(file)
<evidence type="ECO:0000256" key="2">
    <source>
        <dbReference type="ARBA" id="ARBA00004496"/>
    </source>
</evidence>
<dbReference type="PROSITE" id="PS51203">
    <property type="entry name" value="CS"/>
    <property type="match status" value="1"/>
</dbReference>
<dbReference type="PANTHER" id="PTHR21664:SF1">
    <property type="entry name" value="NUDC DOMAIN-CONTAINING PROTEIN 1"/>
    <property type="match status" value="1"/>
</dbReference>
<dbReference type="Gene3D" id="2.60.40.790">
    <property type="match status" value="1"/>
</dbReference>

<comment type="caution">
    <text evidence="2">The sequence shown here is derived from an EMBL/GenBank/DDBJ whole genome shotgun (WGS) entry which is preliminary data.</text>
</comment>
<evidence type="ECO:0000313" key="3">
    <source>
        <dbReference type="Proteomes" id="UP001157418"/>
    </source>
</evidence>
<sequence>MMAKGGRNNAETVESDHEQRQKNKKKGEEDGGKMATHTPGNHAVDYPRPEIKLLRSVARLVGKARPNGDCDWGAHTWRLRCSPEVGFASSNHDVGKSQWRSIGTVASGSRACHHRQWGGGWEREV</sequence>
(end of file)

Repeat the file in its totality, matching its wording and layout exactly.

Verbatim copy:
<evidence type="ECO:0000256" key="2">
    <source>
        <dbReference type="ARBA" id="ARBA00004496"/>
    </source>
</evidence>
<dbReference type="PROSITE" id="PS51203">
    <property type="entry name" value="CS"/>
    <property type="match status" value="1"/>
</dbReference>
<dbReference type="PANTHER" id="PTHR21664:SF1">
    <property type="entry name" value="NUDC DOMAIN-CONTAINING PROTEIN 1"/>
    <property type="match status" value="1"/>
</dbReference>
<dbReference type="Gene3D" id="2.60.40.790">
    <property type="match status" value="1"/>
</dbReference>

<comment type="caution">
    <text evidence="2">The sequence shown here is derived from an EMBL/GenBank/DDBJ whole genome shotgun (WGS) entry which is preliminary data.</text>
</comment>
<evidence type="ECO:0000313" key="3">
    <source>
        <dbReference type="Proteomes" id="UP001157418"/>
    </source>
</evidence>
<sequence>MMAKGGRNNAETVESDHEQRQKNKKKGEEDGGKMATHTPGNHAVDYPRPEIKLLRSVARLVGKARPNGDCDWGAHTWRLRCSPEVGFASSNHDVGKSQWRSIGTVASGSRACHHRQWGGGWEREV</sequence>